#808 Proposal: Revert to the wiki for maintaining the guidelines
Closed: nothingtodo a year ago Opened a year ago by tibbs.

I hate to do this, but I have to at least make the motion before we go too far down the rabbit hole. If other committee members disagree then I understand and will work on moving things forward.

Antora is not packaged and in fact no work has been done to get it packaged so far. The prevailing attitude appears to be that packaging it would be nice, but that it's not something the docs team really has the manpower or understanding to do.

I did not realize this previously. When I did realize that it wasn't packaged, I made the erroneous assumption that packaging was in progress. But in reality, it hasn't been started at all and is more of a "it would be nice" kind of thing. And for the Packaging Committee, of all things, to endorse the attitude of "packaging is hard; why bother?" borders on hypocrisy.

I take some responsibility for this as I should have performed far more due diligence than I did. And I like what having things in git gives us. But we don't need Antora for that, and shouldn't have endorsed its use (even if we did so implicitly).

I move that we revert to using the wiki for maintaining guidelines until such time as an acceptable solution presents itself.

Note that if approved I will go through the accepted PRs and bring the wiki back into sync. Most have been related to fixing the formatting anyway so there hasn't been much change to the actual content.

As a side note, I'm working on using software already packaged for fedora to render the guidelines, and I already have a rough prototype running locally.

Would switching from antora to something available via dnf install be an acceptable solution for you, @tibbs?

My main concern is that people who wish to contribute (including us on the Committee) should be able to do so reasonably. That includes being able to see something very similar to how their contributions will appear once accepted. It should not require additional system configuration besides simply installing a relatively small set of packages.

If we can achieve that without being concerned about how docs.fedoraproject.org is actually generated, then to me that would be far less objectionable. Maybe enough to keep me from voting +1 on this proposal though I think there should still be a reasoned discussion.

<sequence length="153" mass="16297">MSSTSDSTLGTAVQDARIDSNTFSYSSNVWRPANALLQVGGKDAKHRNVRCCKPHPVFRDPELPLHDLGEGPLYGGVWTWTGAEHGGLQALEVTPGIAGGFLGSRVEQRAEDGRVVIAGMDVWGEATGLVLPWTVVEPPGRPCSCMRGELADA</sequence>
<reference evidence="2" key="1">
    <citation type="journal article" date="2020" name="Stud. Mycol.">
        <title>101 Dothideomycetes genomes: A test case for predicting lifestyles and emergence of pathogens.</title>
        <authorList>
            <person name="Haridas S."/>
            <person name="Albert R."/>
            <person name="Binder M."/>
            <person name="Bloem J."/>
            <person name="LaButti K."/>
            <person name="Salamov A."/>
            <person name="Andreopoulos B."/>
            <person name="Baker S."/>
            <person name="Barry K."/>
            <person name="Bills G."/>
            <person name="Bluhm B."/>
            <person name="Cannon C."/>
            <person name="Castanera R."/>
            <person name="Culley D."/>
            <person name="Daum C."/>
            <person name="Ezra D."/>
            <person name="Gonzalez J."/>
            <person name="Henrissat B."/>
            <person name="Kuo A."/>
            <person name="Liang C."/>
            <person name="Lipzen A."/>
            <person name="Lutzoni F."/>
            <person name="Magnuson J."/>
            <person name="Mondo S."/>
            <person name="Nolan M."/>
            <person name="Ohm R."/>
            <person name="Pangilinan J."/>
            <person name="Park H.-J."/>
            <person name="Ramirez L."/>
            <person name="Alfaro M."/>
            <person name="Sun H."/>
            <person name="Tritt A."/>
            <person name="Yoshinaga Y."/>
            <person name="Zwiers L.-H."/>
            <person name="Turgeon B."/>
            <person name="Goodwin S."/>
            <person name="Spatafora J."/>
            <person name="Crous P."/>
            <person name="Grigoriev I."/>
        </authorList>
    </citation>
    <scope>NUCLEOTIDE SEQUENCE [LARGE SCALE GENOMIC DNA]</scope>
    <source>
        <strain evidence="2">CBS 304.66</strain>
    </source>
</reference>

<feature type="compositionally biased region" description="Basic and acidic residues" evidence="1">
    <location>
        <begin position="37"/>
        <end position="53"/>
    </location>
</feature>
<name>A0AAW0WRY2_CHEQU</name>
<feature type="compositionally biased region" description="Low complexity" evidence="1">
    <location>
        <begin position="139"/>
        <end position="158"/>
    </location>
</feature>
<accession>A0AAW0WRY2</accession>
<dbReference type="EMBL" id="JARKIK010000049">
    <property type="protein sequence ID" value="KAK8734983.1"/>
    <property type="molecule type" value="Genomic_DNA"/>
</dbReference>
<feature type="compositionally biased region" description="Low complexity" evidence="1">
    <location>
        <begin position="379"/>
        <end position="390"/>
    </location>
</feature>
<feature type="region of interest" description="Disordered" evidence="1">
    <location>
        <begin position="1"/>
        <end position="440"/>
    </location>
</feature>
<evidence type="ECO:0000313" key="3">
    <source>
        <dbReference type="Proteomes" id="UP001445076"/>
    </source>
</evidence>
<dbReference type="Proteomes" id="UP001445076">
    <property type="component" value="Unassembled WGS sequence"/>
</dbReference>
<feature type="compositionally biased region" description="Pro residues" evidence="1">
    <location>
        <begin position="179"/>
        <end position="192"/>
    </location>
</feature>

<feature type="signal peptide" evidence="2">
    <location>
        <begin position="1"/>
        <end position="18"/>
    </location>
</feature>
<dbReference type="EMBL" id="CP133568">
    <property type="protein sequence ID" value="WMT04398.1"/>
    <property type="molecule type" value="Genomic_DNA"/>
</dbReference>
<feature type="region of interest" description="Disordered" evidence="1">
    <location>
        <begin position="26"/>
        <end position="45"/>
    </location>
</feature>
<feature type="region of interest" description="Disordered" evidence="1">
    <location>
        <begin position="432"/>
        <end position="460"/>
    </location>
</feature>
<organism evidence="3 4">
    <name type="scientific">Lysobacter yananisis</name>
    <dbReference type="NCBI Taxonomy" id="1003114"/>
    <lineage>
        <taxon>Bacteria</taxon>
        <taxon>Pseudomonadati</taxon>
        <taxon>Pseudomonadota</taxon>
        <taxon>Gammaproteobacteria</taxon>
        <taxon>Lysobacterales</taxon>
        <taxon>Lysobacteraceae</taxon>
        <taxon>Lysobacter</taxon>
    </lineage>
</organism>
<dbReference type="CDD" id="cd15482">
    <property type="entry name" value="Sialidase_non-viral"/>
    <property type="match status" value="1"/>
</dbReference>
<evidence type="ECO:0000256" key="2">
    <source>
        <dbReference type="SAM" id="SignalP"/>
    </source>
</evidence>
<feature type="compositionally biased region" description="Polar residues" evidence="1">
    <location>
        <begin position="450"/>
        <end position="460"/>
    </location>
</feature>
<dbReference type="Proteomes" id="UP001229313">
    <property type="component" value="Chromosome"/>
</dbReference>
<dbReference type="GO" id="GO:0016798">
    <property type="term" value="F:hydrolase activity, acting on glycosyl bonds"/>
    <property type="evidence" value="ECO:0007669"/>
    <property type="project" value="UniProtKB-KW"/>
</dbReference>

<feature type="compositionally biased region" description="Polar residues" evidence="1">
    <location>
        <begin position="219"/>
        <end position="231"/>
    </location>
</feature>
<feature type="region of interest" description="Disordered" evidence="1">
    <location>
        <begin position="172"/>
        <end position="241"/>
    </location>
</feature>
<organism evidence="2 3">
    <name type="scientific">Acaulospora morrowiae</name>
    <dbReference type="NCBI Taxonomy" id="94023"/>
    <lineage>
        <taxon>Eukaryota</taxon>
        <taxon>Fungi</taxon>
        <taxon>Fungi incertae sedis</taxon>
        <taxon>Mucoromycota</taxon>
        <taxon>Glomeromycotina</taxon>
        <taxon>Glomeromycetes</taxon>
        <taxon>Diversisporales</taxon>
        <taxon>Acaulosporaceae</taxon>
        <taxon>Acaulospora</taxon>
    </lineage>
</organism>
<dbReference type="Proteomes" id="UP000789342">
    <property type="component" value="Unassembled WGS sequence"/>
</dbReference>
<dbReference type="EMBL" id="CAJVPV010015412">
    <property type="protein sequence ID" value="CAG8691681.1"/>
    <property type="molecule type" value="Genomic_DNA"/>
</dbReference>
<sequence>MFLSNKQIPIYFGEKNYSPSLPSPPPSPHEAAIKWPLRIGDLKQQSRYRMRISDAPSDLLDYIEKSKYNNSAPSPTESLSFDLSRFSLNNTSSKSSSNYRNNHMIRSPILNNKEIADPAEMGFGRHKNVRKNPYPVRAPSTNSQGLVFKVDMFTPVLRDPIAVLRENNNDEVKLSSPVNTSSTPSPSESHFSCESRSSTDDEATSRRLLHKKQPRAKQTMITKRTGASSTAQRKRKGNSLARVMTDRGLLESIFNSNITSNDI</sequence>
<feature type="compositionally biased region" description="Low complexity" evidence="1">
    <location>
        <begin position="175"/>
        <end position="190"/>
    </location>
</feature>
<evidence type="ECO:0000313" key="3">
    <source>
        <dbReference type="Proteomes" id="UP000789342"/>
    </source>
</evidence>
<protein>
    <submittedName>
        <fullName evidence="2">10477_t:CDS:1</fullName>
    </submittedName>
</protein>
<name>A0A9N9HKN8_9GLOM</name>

It would, however, make me question what the point of Antora actually is. I assume there are things it provides which we aren't using, but having our own "local rendering" solution could then preclude us making use of those. It would certainly work as a stopgap measure until Antora is packaged, but there is no guarantee that will actually happen.

I still have objections to what appears to be the abandonment of the packaging requirement in Fedora's infrastructure as well as the general attitude that containers obviate the need for proper packaging, but I recognize that this isn't the proper forum for that.

@tibbs docs is continuing to look for someone to package antora. We do think it is important.

Would a packaged antora that we a) encourage you to run via containers and b) is installable locally for those who wish going to meet your need?. As it is nodejs I don't think we can make any promises with regards to package-count as you seem to indicate you want.

@tibbs How does this look? I've "hacked" this together today.


It's built from the current sources (slightly adapted), only with software already available from the fedora repos (jekyll, jekyll-asciidoc). Builds don't require containers or anything weird. Full rendering takes ~2 seconds, and incremental rebuilds for small changes are even faster.

I can push my changes to a git repo somewhere if you'd like to look at what I've changed.

Depending on tools that aren't part of Fedora doesn't seem acceptable to me either. I like the overall idea of something markdown-ish stored in Git instead of the wiki, but only if working on it is simple. A local asciidoc workflow using packages in the Fedora repos sounds much better than anything using containers.

If node.js requires the use of a container, then to me that would rule out tools based on node.js for our workflow.